14. The great deplusification of Google continues as a Google+ has been removed from yet another Google product. This time it's the Play Store, which has dropped Google+ votes from apps and nixed the G+ account requirement from app reviews. There was an entire Google+ focused "People" section on the Play Store that showed apps and ratings from people you follow on Google+. The Play Store also allowed users to "+1" apps on the Play Store, which served as a vote of approval from people you follow. Both features are being stripped out of Google Play, starting earlier this week. The other feature being removed is the requirement to have a Google+ account to leave a Play Store review on apps, games, and media. Several users have reported to Android Police that they can now leave reviews using their regular Google account, where before they were nagged to created a Google+ account. View the full article
  15. Data thieves used a massive “botnet” against professional networking site LinkedIn and stole member’s personal information, a new lawsuit reveals. The Mountain View firm filed the federal suit this week in an attempt to uncover the perpetrators. “LinkedIn members populate their profiles with a wide range of information concerning their professional lives, including summaries (narratives about themselves), job histories, skills, interests, educational background, professional awards, photographs and other information,” said the company’s complaint, filed in Northern California U.S. District Court. “During periods of time since December 2015, and to this day, unknown persons and/or entities employing various automated software programs (often referred to as ‘bots’) have extracted and copied data from many LinkedIn pages.” View the full article
  16. Google has been hit by a $6.75 million antitrust fine in Russia for requiring phone manufacturers to preinstall its apps on Android mobile devices. The majority of smartphones and tablets solid in Russia run on Android, and domestic search engine rival Yandex filed a complaint last year that the US company was abusing its position. The fine itself is small — less than what the company makes in an hour, notes Recode — but the decision shows increasing enmity to Google in Europe. One of the many antitrust complaints currently being levied against Google by the EU focuses on the same issue: accusing the company of abusing its dominant position in the market by forcing manufacturers to preinstall its services on Android devices. Unlike the rest of Europe, though, Russia has a viable competitor to Google — Yandex has about 60 percent of the search market in the country. With the shift to mobile, though, the company seems worried it's being out-maneuvered by Google for the future of search. View the full article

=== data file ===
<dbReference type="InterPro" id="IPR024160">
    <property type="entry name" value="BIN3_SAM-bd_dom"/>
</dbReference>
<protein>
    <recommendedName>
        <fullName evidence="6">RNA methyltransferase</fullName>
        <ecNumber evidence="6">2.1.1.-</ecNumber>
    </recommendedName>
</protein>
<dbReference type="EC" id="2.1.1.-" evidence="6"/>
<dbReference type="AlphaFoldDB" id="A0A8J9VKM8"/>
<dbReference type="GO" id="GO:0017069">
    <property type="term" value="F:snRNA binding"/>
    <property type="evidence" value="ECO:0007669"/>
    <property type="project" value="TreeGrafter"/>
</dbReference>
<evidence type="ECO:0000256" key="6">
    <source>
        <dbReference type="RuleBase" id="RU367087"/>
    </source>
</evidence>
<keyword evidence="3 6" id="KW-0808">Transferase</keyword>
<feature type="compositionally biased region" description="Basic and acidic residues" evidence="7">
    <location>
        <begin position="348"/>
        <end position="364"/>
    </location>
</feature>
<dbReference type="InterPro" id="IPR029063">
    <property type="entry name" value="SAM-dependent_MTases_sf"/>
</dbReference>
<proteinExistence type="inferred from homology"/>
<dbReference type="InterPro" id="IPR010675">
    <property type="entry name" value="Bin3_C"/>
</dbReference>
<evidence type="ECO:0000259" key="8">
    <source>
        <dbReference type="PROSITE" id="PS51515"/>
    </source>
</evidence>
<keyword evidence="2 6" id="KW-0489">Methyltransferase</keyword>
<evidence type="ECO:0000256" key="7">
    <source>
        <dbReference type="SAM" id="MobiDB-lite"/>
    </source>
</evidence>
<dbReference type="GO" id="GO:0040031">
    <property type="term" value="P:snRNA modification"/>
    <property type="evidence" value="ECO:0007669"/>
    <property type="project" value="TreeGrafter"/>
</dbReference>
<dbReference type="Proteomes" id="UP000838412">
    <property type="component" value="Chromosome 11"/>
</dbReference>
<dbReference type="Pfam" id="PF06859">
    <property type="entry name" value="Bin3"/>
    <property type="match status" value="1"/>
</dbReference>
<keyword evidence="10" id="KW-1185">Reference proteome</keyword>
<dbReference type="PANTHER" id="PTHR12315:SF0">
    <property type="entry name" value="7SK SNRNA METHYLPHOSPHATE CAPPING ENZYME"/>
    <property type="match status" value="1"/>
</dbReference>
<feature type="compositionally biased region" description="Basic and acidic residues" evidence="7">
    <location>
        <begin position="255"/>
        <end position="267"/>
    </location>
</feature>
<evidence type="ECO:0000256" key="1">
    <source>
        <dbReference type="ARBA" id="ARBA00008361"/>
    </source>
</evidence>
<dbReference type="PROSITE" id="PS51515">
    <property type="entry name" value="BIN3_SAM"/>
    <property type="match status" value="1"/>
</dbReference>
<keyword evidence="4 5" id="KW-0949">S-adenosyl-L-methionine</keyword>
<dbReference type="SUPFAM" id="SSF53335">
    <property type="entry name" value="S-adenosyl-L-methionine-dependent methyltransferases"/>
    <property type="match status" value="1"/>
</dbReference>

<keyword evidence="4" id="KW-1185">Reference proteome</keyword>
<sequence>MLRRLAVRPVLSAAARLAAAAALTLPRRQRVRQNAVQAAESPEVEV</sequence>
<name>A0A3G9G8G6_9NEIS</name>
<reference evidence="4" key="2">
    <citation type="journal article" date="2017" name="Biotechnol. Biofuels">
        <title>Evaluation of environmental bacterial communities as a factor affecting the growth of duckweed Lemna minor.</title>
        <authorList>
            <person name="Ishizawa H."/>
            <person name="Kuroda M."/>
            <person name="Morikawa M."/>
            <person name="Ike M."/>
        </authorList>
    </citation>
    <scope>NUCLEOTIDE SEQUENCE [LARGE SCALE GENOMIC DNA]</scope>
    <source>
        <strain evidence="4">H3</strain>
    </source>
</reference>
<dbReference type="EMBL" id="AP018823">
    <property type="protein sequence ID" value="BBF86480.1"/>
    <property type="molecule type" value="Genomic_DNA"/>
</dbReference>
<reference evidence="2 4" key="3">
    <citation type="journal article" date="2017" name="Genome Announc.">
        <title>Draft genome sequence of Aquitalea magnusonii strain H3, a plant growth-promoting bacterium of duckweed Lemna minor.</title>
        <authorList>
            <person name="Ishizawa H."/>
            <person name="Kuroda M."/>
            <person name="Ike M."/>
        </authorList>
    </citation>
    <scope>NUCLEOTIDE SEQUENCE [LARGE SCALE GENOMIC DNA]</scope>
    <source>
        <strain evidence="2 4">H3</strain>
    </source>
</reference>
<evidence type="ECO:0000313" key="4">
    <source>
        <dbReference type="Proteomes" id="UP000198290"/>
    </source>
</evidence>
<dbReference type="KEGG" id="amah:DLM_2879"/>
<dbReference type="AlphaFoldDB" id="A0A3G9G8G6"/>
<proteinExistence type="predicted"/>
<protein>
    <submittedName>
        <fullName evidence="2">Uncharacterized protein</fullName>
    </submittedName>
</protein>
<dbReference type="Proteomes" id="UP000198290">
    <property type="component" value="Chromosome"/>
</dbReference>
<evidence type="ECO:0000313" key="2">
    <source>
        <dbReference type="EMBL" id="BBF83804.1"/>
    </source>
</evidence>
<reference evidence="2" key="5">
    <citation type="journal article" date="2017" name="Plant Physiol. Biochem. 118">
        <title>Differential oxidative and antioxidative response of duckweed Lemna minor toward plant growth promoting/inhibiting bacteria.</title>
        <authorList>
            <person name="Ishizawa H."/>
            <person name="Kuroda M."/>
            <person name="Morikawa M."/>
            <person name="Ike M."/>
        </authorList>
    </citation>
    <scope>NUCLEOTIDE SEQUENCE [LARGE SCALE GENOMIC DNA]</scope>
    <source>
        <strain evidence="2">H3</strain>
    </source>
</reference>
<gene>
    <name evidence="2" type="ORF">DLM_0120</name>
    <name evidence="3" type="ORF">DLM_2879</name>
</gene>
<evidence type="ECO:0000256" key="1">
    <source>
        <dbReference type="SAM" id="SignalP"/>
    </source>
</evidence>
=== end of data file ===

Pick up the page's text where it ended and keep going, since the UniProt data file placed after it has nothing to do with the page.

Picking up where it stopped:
17. Another day, another case of Facebook disappearing a video that it should have left up. A politician in Hong Kong says that Facebook banned him from the site for 24 hours for a "terms of service violation" after he posted a video of him confronting men who had been following him around for weeks. That seems like a valuable and important video in the public interest. But Facebook didn't think so. View the full article
  18. It’s been a rough few days for people looking for alternatives to their current internet providers. Last week, the Federal Communications Commission issued a report documenting what many of you already know: You don’t have much choice when it comes to broadband. In fact, most of you have only one or no companies selling high-speed internet. Then on Wednesday, a court ruling held the FCC can’t override state laws restricting cities and towns from launching their own broadband services to increase their residents’ provider options. Neither development should have been that much of a surprise. View the full article
  19. On August 9th 2016, Facebook issued a press release stating they intend to change the way they deal with adblocking on their web site. Andrew Bosworth, VP of Ads & Business Platform for Facebook states: (Emphasis added) However, In February this year, we obtained a letter from the European Commission stating that such activites in Europe would be a breach of Regulation 2002/58/EC (known as the ePrivacy Directive). The letter was in response to questions we asked the European Commission specifically with regards to the detection and circumvention of adblocking tools and whether or not such activities would be lawful under European laws and regulations. View the full article
  20. Adblock Plus launched a workaround to Facebook’s ad block bypass today that ham-handedly removes posts from friends and Pages, not just ads, according to a statement provided by Facebook to TechCrunch. That “plan to address the issue” is coming quick. A source close to Facebook tells me that today, possibly within hours, the company will push an update to its site’s code that will nullify Adblock Plus’ workaround. Apparently it took two days for Adblock Plus to come up with the workaround, and only a fraction of that time for Facebook to disable it. View the full article